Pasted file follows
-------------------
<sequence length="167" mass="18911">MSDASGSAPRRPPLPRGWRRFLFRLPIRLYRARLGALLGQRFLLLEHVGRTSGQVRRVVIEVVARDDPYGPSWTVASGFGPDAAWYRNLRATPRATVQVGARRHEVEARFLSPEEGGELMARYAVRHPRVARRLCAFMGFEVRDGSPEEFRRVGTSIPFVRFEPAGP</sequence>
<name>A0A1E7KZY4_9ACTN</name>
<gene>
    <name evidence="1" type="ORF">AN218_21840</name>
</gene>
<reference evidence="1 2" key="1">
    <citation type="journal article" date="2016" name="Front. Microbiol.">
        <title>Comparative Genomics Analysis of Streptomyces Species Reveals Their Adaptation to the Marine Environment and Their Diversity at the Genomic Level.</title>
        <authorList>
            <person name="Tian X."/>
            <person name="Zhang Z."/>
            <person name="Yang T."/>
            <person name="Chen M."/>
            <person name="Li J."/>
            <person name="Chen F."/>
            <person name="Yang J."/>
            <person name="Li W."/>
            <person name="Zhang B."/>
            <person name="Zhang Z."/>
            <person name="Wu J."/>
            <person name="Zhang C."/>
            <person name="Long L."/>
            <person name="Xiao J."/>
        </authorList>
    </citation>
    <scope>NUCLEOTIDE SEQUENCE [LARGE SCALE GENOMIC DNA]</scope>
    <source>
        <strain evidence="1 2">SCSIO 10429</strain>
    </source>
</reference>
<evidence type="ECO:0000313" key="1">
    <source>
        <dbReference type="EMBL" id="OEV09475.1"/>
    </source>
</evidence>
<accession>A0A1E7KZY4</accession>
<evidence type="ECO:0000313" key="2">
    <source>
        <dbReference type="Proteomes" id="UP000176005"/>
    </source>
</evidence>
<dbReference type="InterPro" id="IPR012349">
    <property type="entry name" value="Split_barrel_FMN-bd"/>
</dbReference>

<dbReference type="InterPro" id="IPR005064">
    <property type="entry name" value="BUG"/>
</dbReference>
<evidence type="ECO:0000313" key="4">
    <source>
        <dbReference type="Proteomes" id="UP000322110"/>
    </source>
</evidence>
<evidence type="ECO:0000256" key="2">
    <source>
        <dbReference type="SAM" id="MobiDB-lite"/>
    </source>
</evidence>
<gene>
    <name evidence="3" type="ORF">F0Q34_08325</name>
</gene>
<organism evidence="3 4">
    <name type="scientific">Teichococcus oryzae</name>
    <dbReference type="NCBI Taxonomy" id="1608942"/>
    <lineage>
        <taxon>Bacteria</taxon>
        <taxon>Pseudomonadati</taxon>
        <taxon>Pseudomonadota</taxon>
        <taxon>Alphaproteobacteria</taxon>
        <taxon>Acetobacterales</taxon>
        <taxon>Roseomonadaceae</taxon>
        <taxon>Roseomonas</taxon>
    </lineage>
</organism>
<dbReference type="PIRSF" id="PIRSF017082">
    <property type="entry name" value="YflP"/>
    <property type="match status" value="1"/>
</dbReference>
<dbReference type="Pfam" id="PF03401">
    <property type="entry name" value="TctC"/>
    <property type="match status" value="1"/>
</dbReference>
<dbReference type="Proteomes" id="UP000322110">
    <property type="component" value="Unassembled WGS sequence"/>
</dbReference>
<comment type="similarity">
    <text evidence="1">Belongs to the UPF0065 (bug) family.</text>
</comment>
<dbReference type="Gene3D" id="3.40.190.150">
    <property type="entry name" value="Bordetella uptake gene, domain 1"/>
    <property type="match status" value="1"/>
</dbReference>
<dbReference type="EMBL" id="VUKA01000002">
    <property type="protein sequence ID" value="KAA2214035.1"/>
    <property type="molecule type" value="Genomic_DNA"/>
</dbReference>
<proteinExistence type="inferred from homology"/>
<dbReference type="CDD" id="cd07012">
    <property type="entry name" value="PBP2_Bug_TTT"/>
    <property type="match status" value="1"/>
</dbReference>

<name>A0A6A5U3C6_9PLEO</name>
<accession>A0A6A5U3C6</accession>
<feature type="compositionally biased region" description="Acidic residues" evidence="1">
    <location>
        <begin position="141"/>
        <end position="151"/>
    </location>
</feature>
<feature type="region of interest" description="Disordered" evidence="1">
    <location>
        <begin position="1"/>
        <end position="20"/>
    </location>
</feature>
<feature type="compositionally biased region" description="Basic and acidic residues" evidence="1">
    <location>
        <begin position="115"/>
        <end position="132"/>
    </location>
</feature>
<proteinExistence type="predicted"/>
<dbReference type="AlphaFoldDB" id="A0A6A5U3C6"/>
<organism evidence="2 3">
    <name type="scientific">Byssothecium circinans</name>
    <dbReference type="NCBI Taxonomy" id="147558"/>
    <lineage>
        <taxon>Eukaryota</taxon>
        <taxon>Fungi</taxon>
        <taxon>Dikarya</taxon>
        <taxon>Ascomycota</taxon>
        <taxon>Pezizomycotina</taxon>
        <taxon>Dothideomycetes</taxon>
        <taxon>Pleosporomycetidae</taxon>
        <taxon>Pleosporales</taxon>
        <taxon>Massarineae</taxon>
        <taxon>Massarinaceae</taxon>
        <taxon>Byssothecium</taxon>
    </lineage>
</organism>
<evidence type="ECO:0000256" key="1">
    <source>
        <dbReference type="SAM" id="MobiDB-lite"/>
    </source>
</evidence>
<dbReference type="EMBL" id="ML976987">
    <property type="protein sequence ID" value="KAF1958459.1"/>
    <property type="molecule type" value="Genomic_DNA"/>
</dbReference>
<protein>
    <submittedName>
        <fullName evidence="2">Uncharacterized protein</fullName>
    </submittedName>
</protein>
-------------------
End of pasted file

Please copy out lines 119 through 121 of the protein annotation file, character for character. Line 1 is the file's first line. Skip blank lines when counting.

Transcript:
    </location>
</feature>
<proteinExistence type="predicted"/>